Topic: Serrano

Serrano Tribe

Serrano Indians (Spanish: ‘highlanders’, ‘monntaineer-‘ ). A Shoshonean division with a common dialect, centering in the San Bernardino mountains, southern California, north of Los Angeles, but extending down Mohave river at least to Daggett and north across the Mohave desert into the valley of Tejon creek. They also occupied San Bernardino valley. Fray Francisco Garcés. in 1775-76, described the Serranos near Tejon creek, under the name Cuahajai or Cuabajay (their Mohave name), as living in large square communal houses of toile mats on a framework of willow, each family having its own fireplace; they made small baskets, flint knives, and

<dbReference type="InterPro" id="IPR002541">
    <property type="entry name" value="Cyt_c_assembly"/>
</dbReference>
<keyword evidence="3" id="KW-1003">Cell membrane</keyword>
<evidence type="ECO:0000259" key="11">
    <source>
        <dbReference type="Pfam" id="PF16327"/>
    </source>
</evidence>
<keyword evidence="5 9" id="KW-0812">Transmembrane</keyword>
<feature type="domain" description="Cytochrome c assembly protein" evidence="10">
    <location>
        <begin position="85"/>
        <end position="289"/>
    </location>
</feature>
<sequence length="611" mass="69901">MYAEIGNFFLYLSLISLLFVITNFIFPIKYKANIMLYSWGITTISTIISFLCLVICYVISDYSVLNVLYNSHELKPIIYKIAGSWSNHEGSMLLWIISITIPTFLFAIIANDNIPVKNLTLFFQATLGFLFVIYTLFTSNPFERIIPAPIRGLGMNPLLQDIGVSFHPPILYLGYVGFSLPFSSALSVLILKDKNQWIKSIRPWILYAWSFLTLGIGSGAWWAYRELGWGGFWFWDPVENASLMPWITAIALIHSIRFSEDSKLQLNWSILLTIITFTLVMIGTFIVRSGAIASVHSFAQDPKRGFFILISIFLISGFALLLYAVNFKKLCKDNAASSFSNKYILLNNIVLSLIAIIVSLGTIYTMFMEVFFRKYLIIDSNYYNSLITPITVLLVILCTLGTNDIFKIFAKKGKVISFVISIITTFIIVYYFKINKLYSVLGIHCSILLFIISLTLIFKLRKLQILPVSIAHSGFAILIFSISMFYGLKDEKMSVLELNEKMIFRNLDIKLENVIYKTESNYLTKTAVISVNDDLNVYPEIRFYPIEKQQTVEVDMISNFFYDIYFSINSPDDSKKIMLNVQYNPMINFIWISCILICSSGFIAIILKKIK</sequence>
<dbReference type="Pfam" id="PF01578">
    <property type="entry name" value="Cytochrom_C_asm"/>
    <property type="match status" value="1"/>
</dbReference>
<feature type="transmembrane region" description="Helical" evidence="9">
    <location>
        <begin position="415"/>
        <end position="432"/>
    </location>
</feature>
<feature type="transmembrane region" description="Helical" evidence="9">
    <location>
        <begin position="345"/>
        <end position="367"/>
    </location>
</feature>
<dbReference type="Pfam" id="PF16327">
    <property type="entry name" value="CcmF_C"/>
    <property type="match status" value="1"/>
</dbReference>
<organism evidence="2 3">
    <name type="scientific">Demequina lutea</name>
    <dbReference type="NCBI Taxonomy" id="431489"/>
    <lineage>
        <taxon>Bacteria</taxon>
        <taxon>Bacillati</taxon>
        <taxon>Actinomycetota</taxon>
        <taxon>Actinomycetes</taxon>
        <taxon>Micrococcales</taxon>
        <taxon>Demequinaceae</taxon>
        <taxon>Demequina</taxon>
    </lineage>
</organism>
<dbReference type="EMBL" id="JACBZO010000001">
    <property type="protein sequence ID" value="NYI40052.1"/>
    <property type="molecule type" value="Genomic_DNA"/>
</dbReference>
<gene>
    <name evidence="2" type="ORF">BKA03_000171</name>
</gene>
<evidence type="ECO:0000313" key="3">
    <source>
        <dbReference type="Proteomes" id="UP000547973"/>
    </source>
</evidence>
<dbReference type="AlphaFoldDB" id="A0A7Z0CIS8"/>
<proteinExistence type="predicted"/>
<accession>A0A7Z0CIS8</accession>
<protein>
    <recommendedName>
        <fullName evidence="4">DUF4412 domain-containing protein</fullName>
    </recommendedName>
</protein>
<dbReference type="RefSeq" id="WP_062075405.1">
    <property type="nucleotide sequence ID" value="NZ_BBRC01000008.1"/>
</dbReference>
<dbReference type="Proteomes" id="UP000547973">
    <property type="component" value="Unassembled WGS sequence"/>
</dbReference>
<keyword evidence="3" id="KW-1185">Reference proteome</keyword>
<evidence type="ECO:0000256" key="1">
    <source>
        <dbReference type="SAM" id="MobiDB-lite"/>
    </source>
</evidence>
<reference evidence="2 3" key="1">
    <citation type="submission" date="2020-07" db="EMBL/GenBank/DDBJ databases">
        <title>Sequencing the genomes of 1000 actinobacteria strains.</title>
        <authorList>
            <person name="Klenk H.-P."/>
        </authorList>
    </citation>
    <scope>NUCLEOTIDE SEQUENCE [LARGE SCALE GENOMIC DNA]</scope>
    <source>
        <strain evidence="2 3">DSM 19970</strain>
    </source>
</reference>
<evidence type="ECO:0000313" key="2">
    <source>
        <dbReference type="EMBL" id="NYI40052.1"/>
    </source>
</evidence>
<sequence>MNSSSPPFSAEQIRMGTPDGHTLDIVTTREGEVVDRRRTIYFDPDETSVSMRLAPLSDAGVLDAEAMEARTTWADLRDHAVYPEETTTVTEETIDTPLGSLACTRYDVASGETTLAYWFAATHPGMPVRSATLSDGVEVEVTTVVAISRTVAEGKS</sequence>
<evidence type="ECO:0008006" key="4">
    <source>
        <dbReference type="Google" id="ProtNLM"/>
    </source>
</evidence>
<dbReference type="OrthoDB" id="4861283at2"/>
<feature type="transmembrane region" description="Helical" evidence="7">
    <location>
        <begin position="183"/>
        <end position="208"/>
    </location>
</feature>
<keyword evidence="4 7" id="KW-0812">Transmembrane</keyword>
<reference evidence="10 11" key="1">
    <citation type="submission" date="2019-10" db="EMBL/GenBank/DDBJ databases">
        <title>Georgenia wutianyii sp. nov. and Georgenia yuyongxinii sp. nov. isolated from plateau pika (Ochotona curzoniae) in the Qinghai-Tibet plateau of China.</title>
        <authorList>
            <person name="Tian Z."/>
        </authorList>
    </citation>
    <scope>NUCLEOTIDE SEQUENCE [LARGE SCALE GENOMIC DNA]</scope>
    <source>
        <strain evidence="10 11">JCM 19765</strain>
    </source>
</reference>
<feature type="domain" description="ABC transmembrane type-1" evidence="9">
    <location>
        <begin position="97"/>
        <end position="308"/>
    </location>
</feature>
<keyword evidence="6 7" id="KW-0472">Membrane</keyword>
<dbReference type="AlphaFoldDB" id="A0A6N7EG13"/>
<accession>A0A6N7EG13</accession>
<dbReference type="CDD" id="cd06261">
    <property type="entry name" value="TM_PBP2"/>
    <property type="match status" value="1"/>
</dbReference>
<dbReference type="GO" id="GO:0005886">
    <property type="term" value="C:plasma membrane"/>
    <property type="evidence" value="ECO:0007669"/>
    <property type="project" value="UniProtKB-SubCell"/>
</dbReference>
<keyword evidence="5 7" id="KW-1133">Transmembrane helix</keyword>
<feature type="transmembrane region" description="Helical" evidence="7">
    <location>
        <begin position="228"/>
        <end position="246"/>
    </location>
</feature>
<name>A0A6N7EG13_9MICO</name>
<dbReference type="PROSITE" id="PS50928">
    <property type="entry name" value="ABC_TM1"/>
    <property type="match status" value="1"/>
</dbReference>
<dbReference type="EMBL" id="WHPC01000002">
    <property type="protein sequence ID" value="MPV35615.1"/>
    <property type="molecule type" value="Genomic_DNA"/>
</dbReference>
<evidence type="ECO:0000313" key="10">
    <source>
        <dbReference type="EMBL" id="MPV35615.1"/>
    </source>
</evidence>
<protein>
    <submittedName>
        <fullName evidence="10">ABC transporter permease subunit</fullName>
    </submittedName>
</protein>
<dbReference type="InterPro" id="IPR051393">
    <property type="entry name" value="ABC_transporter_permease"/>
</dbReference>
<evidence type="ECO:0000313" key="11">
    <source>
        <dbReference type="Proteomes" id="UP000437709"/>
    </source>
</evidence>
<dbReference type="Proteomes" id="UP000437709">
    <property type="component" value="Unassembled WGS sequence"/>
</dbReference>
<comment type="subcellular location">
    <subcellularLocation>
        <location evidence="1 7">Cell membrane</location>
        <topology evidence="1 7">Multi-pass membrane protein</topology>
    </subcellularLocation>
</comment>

Serrano Indians

Serrano Indians – A Spanish word, meaning “mountaineers.” Also called: Banumints, Chemehuevi name. Ców-ang-a-chem, own name (Barrows 1900). Cuabajái, applied by Mohave to those about Tejon Creek. Genigueches, by Games in 1776. Gikidanum, or Gitanemuk, Serrano of upper Tejon and Paso Creeks in the San Joaquin Valley drainage. Hanakwiche, by some Yuman tribes. Hanyuveche, Mohave name. Kaiviat-am, given by a native as their own name, from kai-ch, “mountain.” Kuvahaivima, Mohave name for those about Tejon Creek. Marangakh, by their southern and other neighbors. Marayam, Luisefio name. Mayintalap, southern Yokuts name for Serrano of upper Tejon, Paso, and possibly Pastoria Creeks,